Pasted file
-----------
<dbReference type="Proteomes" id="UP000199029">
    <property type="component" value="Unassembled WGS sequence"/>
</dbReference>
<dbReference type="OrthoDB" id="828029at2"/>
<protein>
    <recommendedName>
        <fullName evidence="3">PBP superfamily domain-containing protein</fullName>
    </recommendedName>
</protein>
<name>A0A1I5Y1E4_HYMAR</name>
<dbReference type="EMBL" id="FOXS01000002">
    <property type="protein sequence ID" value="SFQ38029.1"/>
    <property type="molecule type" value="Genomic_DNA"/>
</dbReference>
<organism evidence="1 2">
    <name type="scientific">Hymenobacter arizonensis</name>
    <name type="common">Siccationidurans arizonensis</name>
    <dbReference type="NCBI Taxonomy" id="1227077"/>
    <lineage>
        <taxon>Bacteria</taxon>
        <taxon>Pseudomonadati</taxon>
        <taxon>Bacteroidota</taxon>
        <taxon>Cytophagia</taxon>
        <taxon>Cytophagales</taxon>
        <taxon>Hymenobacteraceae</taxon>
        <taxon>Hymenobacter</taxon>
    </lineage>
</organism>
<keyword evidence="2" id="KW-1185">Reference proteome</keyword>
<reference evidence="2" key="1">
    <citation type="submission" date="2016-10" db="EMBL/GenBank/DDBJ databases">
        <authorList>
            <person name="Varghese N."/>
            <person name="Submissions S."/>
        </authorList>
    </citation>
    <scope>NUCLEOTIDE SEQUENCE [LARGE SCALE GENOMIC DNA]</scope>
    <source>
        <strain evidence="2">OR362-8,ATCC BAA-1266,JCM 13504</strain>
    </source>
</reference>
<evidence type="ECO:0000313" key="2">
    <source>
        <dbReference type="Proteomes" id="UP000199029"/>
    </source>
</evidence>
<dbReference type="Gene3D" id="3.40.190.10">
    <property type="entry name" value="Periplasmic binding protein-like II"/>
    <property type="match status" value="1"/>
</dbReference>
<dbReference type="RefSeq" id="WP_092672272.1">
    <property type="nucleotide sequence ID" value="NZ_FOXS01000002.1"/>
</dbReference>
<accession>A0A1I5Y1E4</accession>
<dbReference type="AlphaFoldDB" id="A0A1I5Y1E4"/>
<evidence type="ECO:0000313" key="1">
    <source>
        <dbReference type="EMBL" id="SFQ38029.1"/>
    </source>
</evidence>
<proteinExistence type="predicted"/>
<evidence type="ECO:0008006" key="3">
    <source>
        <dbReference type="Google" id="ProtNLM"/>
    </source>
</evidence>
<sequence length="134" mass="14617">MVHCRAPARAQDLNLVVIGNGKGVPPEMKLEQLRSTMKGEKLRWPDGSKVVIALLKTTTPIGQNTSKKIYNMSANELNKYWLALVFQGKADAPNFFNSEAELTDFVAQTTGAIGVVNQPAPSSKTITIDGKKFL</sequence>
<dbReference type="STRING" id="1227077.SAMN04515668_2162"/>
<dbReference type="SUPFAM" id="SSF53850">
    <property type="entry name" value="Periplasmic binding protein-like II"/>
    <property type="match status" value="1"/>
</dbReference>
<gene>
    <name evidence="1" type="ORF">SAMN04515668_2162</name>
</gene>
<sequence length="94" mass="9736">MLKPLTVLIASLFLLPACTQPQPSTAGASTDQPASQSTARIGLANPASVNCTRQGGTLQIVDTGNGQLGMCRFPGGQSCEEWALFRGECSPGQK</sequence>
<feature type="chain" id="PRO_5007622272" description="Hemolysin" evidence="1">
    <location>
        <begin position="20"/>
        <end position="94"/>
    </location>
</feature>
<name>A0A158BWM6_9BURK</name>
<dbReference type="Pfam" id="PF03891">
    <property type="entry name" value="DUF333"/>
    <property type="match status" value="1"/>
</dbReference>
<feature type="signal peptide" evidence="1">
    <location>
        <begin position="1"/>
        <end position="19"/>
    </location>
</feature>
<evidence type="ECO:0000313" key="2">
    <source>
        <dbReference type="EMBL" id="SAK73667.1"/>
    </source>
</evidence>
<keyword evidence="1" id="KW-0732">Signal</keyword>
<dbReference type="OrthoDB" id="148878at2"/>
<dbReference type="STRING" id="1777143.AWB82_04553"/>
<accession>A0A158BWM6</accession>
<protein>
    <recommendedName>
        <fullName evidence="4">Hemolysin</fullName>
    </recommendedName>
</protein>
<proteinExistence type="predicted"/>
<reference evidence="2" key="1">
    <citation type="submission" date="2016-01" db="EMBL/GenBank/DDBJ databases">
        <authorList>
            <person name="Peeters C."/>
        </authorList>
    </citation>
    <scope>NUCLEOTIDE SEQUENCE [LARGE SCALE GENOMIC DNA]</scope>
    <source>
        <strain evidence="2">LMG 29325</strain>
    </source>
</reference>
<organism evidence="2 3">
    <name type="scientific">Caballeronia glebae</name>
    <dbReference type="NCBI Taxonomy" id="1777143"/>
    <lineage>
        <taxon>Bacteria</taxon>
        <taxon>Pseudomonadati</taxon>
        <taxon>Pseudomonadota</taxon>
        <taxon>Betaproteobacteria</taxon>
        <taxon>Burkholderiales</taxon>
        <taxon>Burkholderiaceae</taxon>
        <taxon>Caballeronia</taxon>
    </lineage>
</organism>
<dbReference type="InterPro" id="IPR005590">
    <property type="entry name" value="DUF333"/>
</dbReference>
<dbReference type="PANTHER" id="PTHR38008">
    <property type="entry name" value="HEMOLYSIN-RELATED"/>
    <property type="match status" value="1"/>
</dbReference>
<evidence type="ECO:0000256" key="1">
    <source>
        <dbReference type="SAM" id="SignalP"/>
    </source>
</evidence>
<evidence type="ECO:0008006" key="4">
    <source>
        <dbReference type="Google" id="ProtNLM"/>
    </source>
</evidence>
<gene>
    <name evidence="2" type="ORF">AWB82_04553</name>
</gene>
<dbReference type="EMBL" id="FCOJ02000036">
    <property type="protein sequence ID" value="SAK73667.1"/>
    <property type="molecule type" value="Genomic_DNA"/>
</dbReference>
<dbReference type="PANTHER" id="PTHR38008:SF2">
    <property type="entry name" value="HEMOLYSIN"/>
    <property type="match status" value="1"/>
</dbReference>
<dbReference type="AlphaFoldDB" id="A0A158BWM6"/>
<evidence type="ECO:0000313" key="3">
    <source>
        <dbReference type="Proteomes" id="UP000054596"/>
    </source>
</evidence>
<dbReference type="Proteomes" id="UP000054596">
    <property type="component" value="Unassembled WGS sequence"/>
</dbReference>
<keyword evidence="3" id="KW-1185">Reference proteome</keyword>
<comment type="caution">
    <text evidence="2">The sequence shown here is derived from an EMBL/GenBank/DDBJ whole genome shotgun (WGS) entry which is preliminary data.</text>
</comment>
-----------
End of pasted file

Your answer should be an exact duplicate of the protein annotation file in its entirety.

<dbReference type="Proteomes" id="UP000199029">
    <property type="component" value="Unassembled WGS sequence"/>
</dbReference>
<dbReference type="OrthoDB" id="828029at2"/>
<protein>
    <recommendedName>
        <fullName evidence="3">PBP superfamily domain-containing protein</fullName>
    </recommendedName>
</protein>
<name>A0A1I5Y1E4_HYMAR</name>
<dbReference type="EMBL" id="FOXS01000002">
    <property type="protein sequence ID" value="SFQ38029.1"/>
    <property type="molecule type" value="Genomic_DNA"/>
</dbReference>
<organism evidence="1 2">
    <name type="scientific">Hymenobacter arizonensis</name>
    <name type="common">Siccationidurans arizonensis</name>
    <dbReference type="NCBI Taxonomy" id="1227077"/>
    <lineage>
        <taxon>Bacteria</taxon>
        <taxon>Pseudomonadati</taxon>
        <taxon>Bacteroidota</taxon>
        <taxon>Cytophagia</taxon>
        <taxon>Cytophagales</taxon>
        <taxon>Hymenobacteraceae</taxon>
        <taxon>Hymenobacter</taxon>
    </lineage>
</organism>
<keyword evidence="2" id="KW-1185">Reference proteome</keyword>
<reference evidence="2" key="1">
    <citation type="submission" date="2016-10" db="EMBL/GenBank/DDBJ databases">
        <authorList>
            <person name="Varghese N."/>
            <person name="Submissions S."/>
        </authorList>
    </citation>
    <scope>NUCLEOTIDE SEQUENCE [LARGE SCALE GENOMIC DNA]</scope>
    <source>
        <strain evidence="2">OR362-8,ATCC BAA-1266,JCM 13504</strain>
    </source>
</reference>
<evidence type="ECO:0000313" key="2">
    <source>
        <dbReference type="Proteomes" id="UP000199029"/>
    </source>
</evidence>
<dbReference type="Gene3D" id="3.40.190.10">
    <property type="entry name" value="Periplasmic binding protein-like II"/>
    <property type="match status" value="1"/>
</dbReference>
<dbReference type="RefSeq" id="WP_092672272.1">
    <property type="nucleotide sequence ID" value="NZ_FOXS01000002.1"/>
</dbReference>
<accession>A0A1I5Y1E4</accession>
<dbReference type="AlphaFoldDB" id="A0A1I5Y1E4"/>
<evidence type="ECO:0000313" key="1">
    <source>
        <dbReference type="EMBL" id="SFQ38029.1"/>
    </source>
</evidence>
<proteinExistence type="predicted"/>
<evidence type="ECO:0008006" key="3">
    <source>
        <dbReference type="Google" id="ProtNLM"/>
    </source>
</evidence>
<sequence length="134" mass="14617">MVHCRAPARAQDLNLVVIGNGKGVPPEMKLEQLRSTMKGEKLRWPDGSKVVIALLKTTTPIGQNTSKKIYNMSANELNKYWLALVFQGKADAPNFFNSEAELTDFVAQTTGAIGVVNQPAPSSKTITIDGKKFL</sequence>
<dbReference type="STRING" id="1227077.SAMN04515668_2162"/>
<dbReference type="SUPFAM" id="SSF53850">
    <property type="entry name" value="Periplasmic binding protein-like II"/>
    <property type="match status" value="1"/>
</dbReference>
<gene>
    <name evidence="1" type="ORF">SAMN04515668_2162</name>
</gene>
<sequence length="94" mass="9736">MLKPLTVLIASLFLLPACTQPQPSTAGASTDQPASQSTARIGLANPASVNCTRQGGTLQIVDTGNGQLGMCRFPGGQSCEEWALFRGECSPGQK</sequence>
<feature type="chain" id="PRO_5007622272" description="Hemolysin" evidence="1">
    <location>
        <begin position="20"/>
        <end position="94"/>
    </location>
</feature>
<name>A0A158BWM6_9BURK</name>
<dbReference type="Pfam" id="PF03891">
    <property type="entry name" value="DUF333"/>
    <property type="match status" value="1"/>
</dbReference>
<feature type="signal peptide" evidence="1">
    <location>
        <begin position="1"/>
        <end position="19"/>
    </location>
</feature>
<evidence type="ECO:0000313" key="2">
    <source>
        <dbReference type="EMBL" id="SAK73667.1"/>
    </source>
</evidence>
<keyword evidence="1" id="KW-0732">Signal</keyword>
<dbReference type="OrthoDB" id="148878at2"/>
<dbReference type="STRING" id="1777143.AWB82_04553"/>
<accession>A0A158BWM6</accession>
<protein>
    <recommendedName>
        <fullName evidence="4">Hemolysin</fullName>
    </recommendedName>
</protein>
<proteinExistence type="predicted"/>
<reference evidence="2" key="1">
    <citation type="submission" date="2016-01" db="EMBL/GenBank/DDBJ databases">
        <authorList>
            <person name="Peeters C."/>
        </authorList>
    </citation>
    <scope>NUCLEOTIDE SEQUENCE [LARGE SCALE GENOMIC DNA]</scope>
    <source>
        <strain evidence="2">LMG 29325</strain>
    </source>
</reference>
<organism evidence="2 3">
    <name type="scientific">Caballeronia glebae</name>
    <dbReference type="NCBI Taxonomy" id="1777143"/>
    <lineage>
        <taxon>Bacteria</taxon>
        <taxon>Pseudomonadati</taxon>
        <taxon>Pseudomonadota</taxon>
        <taxon>Betaproteobacteria</taxon>
        <taxon>Burkholderiales</taxon>
        <taxon>Burkholderiaceae</taxon>
        <taxon>Caballeronia</taxon>
    </lineage>
</organism>
<dbReference type="InterPro" id="IPR005590">
    <property type="entry name" value="DUF333"/>
</dbReference>
<dbReference type="PANTHER" id="PTHR38008">
    <property type="entry name" value="HEMOLYSIN-RELATED"/>
    <property type="match status" value="1"/>
</dbReference>
<evidence type="ECO:0000256" key="1">
    <source>
        <dbReference type="SAM" id="SignalP"/>
    </source>
</evidence>
<evidence type="ECO:0008006" key="4">
    <source>
        <dbReference type="Google" id="ProtNLM"/>
    </source>
</evidence>
<gene>
    <name evidence="2" type="ORF">AWB82_04553</name>
</gene>
<dbReference type="EMBL" id="FCOJ02000036">
    <property type="protein sequence ID" value="SAK73667.1"/>
    <property type="molecule type" value="Genomic_DNA"/>
</dbReference>
<dbReference type="PANTHER" id="PTHR38008:SF2">
    <property type="entry name" value="HEMOLYSIN"/>
    <property type="match status" value="1"/>
</dbReference>
<dbReference type="AlphaFoldDB" id="A0A158BWM6"/>
<evidence type="ECO:0000313" key="3">
    <source>
        <dbReference type="Proteomes" id="UP000054596"/>
    </source>
</evidence>
<dbReference type="Proteomes" id="UP000054596">
    <property type="component" value="Unassembled WGS sequence"/>
</dbReference>
<keyword evidence="3" id="KW-1185">Reference proteome</keyword>
<comment type="caution">
    <text evidence="2">The sequence shown here is derived from an EMBL/GenBank/DDBJ whole genome shotgun (WGS) entry which is preliminary data.</text>
</comment>